April 12, 2018

Interpretative Summary: Zinc Injection as a Novel Castration Method in Beef Bulls: Effects on Performance, Behavior, and Testosterone and Haptoglobin Concentration

Interpretative Summary: Zinc injection as a novel castration method in beef bulls: effects on performance, behavior, and testosterone and haptoglobin concentration

By: Megan LaFollette

Beef_Shorthorn_BullIn March 2018, Journal of Animal Science published an article that investigated the use of a zinc injection as novel castration in beef bulls. In the United States, 15 million beef bulls are castrated to reduce aggression, prevent breeding, and improve meat quality. Unfortunately, castrating bulls results in stress and pain which reduces performance and welfare. Currently, beef bulls are primarily castrated using either surgical or band castration, without clear preference. An alternative to traditional castration methods is using an injectable product. Zinc acetate neutralized by L-histidine is an approved potential injectable product for investigation in beef bulls by the FDA, but its efficacy is unknown. This study’s objective was to determine the effects of feedlot cattle castration and castration method on growth performance, behavior, and serum testosterone and haptoglobin concentration.

In this study, 180 crossbred beef bulls were split into 3 treatment groups: zinc injection, band castration, or intact bulls. During feedlot processing, zinc injection cattle were given 1 mL of Zn solution into each testis while band castration cattle were banded. Banded cattle did not receive a growth promoting implant. Each treatment group had 6 pens and 10 cattle per pen for a total of 60 cattle per treatment. Before splitting into treatment groups, bulls were blocked by bodyweight (337 ± 10.9, kg). A subset of 54 animals (3 per pen) had behavior evaluated via accelerometers, testis width and scrotal circumference measured, and blood drawn to determine serum haptoglobin and testosterone. During slaughter, testes were collected from 7 zinc injection cattle and 6 intact bulls for final testes weight and histopathological evaluation. Bodyweight and feed consumption were also recorded.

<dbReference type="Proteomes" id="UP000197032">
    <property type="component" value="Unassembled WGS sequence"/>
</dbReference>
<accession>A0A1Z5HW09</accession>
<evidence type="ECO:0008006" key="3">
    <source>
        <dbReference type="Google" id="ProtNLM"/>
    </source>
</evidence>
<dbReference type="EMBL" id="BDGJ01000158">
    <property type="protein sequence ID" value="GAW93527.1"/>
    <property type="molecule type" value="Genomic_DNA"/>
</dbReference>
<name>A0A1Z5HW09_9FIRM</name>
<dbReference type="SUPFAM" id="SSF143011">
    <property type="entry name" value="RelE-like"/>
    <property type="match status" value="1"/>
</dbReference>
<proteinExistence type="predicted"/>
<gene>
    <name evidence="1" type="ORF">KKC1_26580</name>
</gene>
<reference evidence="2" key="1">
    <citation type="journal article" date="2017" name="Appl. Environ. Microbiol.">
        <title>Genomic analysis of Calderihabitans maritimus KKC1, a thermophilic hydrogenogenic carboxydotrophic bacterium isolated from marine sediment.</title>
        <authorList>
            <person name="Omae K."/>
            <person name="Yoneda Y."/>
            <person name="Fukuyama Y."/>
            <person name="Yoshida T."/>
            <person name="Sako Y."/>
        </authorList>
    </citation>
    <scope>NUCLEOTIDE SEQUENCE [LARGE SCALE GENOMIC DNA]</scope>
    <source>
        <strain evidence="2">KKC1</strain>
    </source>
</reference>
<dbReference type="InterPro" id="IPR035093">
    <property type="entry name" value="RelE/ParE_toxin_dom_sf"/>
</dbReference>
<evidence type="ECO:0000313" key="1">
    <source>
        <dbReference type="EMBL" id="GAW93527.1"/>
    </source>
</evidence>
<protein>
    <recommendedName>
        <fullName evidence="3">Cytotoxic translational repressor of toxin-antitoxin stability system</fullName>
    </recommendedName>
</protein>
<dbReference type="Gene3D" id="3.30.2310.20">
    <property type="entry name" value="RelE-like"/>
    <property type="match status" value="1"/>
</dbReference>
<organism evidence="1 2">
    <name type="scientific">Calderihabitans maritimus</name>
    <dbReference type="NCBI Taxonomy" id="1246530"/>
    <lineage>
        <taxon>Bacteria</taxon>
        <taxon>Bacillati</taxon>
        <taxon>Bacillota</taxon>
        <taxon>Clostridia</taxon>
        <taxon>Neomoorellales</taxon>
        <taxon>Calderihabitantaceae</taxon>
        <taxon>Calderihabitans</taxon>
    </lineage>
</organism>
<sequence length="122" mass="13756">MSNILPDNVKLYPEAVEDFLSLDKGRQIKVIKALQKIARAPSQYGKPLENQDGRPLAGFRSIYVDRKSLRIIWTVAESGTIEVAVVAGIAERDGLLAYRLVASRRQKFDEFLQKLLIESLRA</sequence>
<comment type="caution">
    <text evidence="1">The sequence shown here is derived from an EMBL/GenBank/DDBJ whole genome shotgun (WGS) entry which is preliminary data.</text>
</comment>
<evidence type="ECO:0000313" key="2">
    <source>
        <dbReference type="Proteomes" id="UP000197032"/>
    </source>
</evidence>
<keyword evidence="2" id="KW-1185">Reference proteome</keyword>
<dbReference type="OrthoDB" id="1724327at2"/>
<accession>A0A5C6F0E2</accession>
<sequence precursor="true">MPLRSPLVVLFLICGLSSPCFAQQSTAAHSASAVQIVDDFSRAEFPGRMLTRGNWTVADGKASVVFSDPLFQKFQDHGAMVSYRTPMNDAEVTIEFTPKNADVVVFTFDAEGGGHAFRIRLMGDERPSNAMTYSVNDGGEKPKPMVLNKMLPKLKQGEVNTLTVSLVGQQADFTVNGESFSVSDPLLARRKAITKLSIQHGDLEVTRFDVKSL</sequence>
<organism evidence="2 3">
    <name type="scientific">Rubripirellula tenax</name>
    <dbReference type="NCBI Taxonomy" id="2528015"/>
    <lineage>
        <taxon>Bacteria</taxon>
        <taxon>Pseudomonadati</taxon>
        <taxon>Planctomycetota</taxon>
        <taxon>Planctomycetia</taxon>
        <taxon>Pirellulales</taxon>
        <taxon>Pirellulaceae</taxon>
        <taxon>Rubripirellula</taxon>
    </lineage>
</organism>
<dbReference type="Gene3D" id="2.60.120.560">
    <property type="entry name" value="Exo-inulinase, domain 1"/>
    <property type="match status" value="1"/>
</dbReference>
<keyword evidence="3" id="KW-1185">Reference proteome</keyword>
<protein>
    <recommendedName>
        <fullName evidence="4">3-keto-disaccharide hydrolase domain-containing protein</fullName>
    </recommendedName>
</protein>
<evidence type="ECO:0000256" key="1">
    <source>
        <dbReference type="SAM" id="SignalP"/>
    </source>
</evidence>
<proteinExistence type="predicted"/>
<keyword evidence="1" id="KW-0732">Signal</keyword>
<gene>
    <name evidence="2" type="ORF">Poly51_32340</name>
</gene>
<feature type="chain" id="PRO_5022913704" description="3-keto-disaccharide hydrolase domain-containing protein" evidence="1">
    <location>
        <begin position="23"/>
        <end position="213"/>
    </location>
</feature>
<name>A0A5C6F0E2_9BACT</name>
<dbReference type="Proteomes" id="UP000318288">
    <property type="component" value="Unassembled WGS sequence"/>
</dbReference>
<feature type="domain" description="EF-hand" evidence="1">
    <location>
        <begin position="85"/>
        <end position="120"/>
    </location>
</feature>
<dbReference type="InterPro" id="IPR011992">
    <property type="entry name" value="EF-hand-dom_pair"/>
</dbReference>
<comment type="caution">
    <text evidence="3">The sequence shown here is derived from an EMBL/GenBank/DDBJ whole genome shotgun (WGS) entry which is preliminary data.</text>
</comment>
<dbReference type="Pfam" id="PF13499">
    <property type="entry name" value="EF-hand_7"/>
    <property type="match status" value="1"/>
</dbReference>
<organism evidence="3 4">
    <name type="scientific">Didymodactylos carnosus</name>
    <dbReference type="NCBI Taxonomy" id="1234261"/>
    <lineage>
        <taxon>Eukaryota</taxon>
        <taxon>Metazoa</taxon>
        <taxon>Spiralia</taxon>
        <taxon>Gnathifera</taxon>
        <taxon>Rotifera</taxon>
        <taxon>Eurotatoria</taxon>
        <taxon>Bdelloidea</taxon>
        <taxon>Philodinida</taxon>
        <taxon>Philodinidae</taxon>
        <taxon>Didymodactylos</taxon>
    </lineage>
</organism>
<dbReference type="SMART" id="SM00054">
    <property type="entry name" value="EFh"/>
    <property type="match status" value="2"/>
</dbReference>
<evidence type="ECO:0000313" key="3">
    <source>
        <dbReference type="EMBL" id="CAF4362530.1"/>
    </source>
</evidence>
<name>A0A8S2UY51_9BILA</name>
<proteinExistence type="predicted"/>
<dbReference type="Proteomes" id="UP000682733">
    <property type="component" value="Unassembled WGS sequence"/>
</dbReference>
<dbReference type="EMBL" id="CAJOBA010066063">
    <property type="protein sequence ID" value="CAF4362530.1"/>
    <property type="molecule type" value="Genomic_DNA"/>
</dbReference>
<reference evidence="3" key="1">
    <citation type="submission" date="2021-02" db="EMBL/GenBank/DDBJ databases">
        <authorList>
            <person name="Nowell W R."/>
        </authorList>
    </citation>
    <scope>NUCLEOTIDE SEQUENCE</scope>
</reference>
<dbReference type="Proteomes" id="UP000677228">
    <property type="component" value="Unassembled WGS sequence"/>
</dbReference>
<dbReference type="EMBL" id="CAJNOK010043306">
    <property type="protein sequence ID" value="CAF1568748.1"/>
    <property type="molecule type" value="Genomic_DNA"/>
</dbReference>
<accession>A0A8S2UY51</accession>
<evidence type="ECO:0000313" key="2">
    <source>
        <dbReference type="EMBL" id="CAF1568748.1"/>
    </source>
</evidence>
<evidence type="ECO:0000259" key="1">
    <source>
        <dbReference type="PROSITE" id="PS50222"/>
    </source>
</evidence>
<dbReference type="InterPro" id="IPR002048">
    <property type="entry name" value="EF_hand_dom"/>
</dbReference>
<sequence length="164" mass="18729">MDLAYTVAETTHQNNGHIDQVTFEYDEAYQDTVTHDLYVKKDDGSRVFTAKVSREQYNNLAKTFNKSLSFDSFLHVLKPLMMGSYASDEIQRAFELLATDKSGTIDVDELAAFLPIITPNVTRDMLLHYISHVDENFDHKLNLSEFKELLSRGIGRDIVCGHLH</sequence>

Results showed that castration method (zinc, band, or none) impacted growth performance, haptoglobin concentration, and behavior. Both zinc injection cattle and intact bulls had higher performance as shown by higher final bodyweight, average daily gain, and gain to feed ratio than banded cattle. All treatments had similar dry matter intake. Zinc injection cattle had higher serum haptoglobin on days 1-7 than intact bulls or banded cattle which may indicate stress and pain due to inflammation. For behavior, both zinc injection cattle and intact bulls had higher motion index and step count which may be a result of increased aggressiveness from testosterone levels. However, all treatments had similar overall standing time and lying bouts.

Results showed that castration method impacted behaviors related to pain, testicular histopathology and serum testosterone. Indications of pain behavior (increased standing and lying, decreased steps) were seen between day 1-3 post injection for zinc injection cattle and between days 10-12 banded cattle. When evaluating testicular function, histopathological evaluation revealed that zinc injection testes were degenerative and reproductively nonviable. Intact bull testes were normal. However, both zinc injection cattle and intact bulls had similar levels of serum testosterone. After day 14, banded cattle’s serum testosterone levels were not detectable.

Overall, this study suggests that zinc injection has minimal efficacy as a castration method for feedlot bulls since it did not remove testicular function and endogenous male androgens. However, zinc injection did appear effective for sterilization since it appeared to cause the testes to be reproductively unviable. Overall, zinc injected cattle appeared more similar to intact bulls than banded cattle.

To view the article in full, "Zinc injection as a novel castration method in beef bulls: effects on performance, behavior, and testosterone and haptoglobin concentration," visit the Journal of Animal Science